Postcard from Paris #1

I have found that it is the little things about Paris which have charmed me the most. We arrived and walked right to the massively overwhelming Louvre, where we saw countless Parisians and their little dogs on the beautiful grounds. Even the dogs have a delightful joie de vivre, frolicking in the shadow of the world’s greatest art collection with reckless abandon. I tend to keep a short leash on both my pets and my children, so I watched with wonder while a little Jack Russell terrier ran freely across acres of hundreds of people and their dogs, owner nowhere in sight and yet no doubt well cared for. He wound up at a fancy outdoor cafe near the pyramids, where a formidable older woman was dining with her dog, complete with a silver bowl of water on the ground. The Jack Russell waltzed right up and helped himself to the other dog’s water, and I shot the picture below. I don’t know why it made me so happy, but it did. It also made me question why I am so uptight. I would never allow my dog to do that, and yet is was such a joyful thing to watch. Maybe these Parisians are on to something.

We also witnessed a police chase. On rollerblades. We saw three African street vendors with their massive displays of Eiffel tower key chains jingling behind them, followed by three rollerblade-clad police officers chasing them into traffic where the vendors deftly jumped the concrete barriers the police could not pass with their rollerblades. Maybe you had to be there, but it was one of those funny, “Did we just see that?” moments. When your life is very predictable and orderly, the colorful characters of a city are a pleasant treat.

I could dedicate a whole blog to French children’s fashion alone. I have never seen such well dressed children in my life. Hats, scarves, wee little hipster glasses — I can hardly stand the cuteness. It almost made me want to have another child so I could dress him properly this time around. If it was socially acceptable to take pictures of strangers’ children, I would have many examples to show you. This little girl walked past Ed while I was taking his picture, so I don’t feel so bad sharing it:

My sense of direction is very poor, but I am at least able to follow a simple grid-like map for dummies in cities like New York and Philadelphia — the the kind of map you get in third grade when you learn basic map reading skills. While these cities have tall buildings, they also have a lot of unique landmarks among their gridlike plan, so I can usually bumble my way through. Paris, on the other hand, has street after street of beautiful but similar style limestone buildings, plus the occasional palatial museum, peppered with restaurants, cafes and brasseries. In addition, optical stores are everywhere — eyeglasses are a huge accessory in Paris, and I quickly learned using an optical shop as a landmark was a very bad idea. The glorious maze of quaint side streets caused me to walk in circles for 45 minutes all the while being a mere two minutes from my intended destination. Embarrassing and sad. On the plus side, it’s also a bit magical. If you’re going to get lost anywhere, I highly suggest getting lost in Paris. Nestled between the alleys, I would stumble upon the classy French version of a strip mall (picture below) and it reminded me a bit of The Lion, The Witch and the Wardrobe — a totally unexpected world.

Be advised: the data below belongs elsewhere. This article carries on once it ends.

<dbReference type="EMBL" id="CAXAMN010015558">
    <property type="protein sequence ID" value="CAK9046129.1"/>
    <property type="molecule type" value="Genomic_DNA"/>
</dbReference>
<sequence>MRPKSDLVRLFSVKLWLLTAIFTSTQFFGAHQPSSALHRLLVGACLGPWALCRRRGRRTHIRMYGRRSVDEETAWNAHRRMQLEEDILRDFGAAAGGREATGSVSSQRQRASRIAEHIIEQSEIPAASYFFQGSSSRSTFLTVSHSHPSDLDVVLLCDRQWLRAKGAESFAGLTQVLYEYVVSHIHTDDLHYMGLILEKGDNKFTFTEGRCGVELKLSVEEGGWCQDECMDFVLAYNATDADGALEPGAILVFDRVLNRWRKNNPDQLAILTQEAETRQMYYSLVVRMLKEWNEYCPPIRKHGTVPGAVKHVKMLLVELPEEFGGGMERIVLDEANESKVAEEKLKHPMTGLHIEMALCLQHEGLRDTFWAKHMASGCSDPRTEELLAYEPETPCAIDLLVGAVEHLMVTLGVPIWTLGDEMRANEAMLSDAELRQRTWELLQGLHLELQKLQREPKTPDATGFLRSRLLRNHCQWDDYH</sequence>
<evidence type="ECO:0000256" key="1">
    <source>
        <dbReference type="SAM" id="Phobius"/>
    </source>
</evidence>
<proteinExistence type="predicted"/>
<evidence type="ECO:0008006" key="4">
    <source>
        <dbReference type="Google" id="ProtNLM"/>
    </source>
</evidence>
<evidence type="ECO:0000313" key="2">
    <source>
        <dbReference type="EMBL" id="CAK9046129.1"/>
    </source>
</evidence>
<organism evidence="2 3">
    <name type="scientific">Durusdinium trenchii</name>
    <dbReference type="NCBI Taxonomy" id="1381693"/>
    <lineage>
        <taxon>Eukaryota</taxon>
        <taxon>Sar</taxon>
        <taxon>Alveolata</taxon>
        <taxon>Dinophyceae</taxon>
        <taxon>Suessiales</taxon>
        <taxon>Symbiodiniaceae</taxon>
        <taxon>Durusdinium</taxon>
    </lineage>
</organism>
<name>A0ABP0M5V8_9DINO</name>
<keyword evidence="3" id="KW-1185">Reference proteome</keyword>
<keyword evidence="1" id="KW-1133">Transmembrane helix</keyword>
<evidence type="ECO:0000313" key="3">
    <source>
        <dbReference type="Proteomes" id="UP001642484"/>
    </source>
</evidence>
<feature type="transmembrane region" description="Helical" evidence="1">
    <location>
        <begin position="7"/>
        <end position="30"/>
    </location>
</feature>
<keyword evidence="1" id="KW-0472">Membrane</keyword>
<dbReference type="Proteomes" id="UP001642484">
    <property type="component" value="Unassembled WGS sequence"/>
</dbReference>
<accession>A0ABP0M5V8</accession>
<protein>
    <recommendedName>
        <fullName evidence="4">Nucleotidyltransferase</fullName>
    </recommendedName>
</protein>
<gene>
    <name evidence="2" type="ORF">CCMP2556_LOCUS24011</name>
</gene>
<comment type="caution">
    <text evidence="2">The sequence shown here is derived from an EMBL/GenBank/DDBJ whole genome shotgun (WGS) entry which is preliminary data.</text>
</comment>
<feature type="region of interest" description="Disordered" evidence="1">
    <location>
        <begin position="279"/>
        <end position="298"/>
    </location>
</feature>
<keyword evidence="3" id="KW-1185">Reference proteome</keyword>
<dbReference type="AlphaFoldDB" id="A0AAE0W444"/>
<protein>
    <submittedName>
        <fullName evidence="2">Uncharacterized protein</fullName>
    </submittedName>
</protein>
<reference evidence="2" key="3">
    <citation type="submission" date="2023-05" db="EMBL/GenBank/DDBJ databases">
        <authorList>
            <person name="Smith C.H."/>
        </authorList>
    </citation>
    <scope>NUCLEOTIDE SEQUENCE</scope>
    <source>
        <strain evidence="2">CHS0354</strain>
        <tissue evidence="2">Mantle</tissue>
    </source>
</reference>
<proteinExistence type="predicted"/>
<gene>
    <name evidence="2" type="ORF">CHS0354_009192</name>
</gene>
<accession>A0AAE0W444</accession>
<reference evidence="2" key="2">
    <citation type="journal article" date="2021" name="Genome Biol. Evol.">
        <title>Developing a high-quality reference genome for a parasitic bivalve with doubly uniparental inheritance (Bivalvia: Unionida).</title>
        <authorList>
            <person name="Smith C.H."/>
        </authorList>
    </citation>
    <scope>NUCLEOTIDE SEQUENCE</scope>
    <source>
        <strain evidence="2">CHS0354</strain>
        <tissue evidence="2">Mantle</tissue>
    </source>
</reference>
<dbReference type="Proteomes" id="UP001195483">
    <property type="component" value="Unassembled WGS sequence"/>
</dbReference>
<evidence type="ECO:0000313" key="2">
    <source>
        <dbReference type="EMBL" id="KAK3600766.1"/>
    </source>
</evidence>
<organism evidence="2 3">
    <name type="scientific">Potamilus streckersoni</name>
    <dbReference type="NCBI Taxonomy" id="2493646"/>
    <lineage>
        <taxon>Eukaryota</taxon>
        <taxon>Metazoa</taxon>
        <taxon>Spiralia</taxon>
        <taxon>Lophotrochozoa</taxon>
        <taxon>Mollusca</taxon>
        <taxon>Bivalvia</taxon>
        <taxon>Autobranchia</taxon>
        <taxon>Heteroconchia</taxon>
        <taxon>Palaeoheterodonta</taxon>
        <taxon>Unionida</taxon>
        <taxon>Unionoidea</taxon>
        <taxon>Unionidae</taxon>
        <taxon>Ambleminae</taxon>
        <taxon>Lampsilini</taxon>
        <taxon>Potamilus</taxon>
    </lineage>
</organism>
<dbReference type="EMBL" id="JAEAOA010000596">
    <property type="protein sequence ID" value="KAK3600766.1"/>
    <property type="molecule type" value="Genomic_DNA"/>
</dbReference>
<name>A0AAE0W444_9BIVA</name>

Based on yesterday’s “adventure,” I was hesitant to set out on my own for Palais Garnier, but I had no choice. I didn’t come to Paris to sit in a hotel room. I realized my modern life is filled with very few challenges. And even though finding a giant opera house less than half a mile from my hotel is not exactly Amazing Race material, I felt proud of myself. I met up with a group from the highly recommended Paris Walks, and I was able to enjoy the rich history of THE opera house which inspired Phantom of the Opera even more.

One of the highlights of my trip (and probably my life) was attending a reception at the US Embassy and meeting Ambassador Charles Rivkin and his wife Susan Tolson. The embassy feels like a country estate right in the middle of busy Paris. The interior was opulent (what isn’t opulent in France?) but the grounds and the gardens surprised me the most. The wine ranked up there with the best I ever drank, and the appetizers were innovative and — of course — beautiful and très petite. More on the food and wine in later posts, I promise.

I don’t usually share too much about Ed’s work, as it’s his story to tell and not mine, but I will say that I am so proud of the work he and his colleagues do, and so humbled by the sacrifice made by our military. I was honored to be mingling with such a fine group of people and didn’t expect the evening to inspire feelings of patriotism. I was truly impressed with every person I met at the embassy and walked away feeling like our country is in very capable hands. I realize I don’t get out much, but one thing living in Chester County, Pennsylvania has taught me is the ability to tell the difference between genuinely impressive people and people who just try to impress you. I was in a room full of genuinely impressive people, and not one show-off in the bunch. Très refreshing!

I have blathered on long enough for one post. If you are still reading this, merci! I will probably file two more trip reports (more for my own decrepit memory than for any other reason, but I will try hard not to bore you).

See also: Postcard #2, Postcard#3, The Food Groups of Paris

3 thoughts on “Postcard from Paris #1

  1. Dawn, wonderful report. I am so glad you loved it. The two of you look so elegant and refined! Looking forward to reading more about the trip!

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